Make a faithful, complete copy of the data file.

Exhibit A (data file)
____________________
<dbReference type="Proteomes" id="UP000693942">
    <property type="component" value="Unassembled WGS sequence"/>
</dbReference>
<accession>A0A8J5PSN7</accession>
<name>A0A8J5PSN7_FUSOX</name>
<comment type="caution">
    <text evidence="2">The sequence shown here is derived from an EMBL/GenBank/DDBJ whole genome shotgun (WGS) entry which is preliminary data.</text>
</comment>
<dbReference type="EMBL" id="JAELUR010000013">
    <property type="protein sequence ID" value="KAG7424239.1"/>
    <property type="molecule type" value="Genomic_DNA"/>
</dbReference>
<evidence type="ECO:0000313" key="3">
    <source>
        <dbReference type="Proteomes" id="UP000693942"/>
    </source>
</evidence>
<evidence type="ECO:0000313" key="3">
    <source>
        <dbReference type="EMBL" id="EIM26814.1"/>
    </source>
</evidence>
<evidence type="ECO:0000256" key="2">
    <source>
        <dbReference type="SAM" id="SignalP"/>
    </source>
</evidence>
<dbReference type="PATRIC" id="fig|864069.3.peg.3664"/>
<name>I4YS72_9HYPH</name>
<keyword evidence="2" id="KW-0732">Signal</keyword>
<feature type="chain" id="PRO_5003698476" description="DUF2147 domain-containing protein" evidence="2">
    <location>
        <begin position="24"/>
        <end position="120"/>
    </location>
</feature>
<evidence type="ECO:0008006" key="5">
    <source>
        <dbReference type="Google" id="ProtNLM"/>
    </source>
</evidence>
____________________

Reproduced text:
<dbReference type="Proteomes" id="UP000693942">
    <property type="component" value="Unassembled WGS sequence"/>
</dbReference>
<accession>A0A8J5PSN7</accession>
<name>A0A8J5PSN7_FUSOX</name>
<comment type="caution">
    <text evidence="2">The sequence shown here is derived from an EMBL/GenBank/DDBJ whole genome shotgun (WGS) entry which is preliminary data.</text>
</comment>
<dbReference type="EMBL" id="JAELUR010000013">
    <property type="protein sequence ID" value="KAG7424239.1"/>
    <property type="molecule type" value="Genomic_DNA"/>
</dbReference>
<evidence type="ECO:0000313" key="3">
    <source>
        <dbReference type="Proteomes" id="UP000693942"/>
    </source>
</evidence>
<evidence type="ECO:0000313" key="3">
    <source>
        <dbReference type="EMBL" id="EIM26814.1"/>
    </source>
</evidence>
<evidence type="ECO:0000256" key="2">
    <source>
        <dbReference type="SAM" id="SignalP"/>
    </source>
</evidence>
<dbReference type="PATRIC" id="fig|864069.3.peg.3664"/>
<name>I4YS72_9HYPH</name>
<keyword evidence="2" id="KW-0732">Signal</keyword>
<feature type="chain" id="PRO_5003698476" description="DUF2147 domain-containing protein" evidence="2">
    <location>
        <begin position="24"/>
        <end position="120"/>
    </location>
</feature>
<evidence type="ECO:0008006" key="5">
    <source>
        <dbReference type="Google" id="ProtNLM"/>
    </source>
</evidence>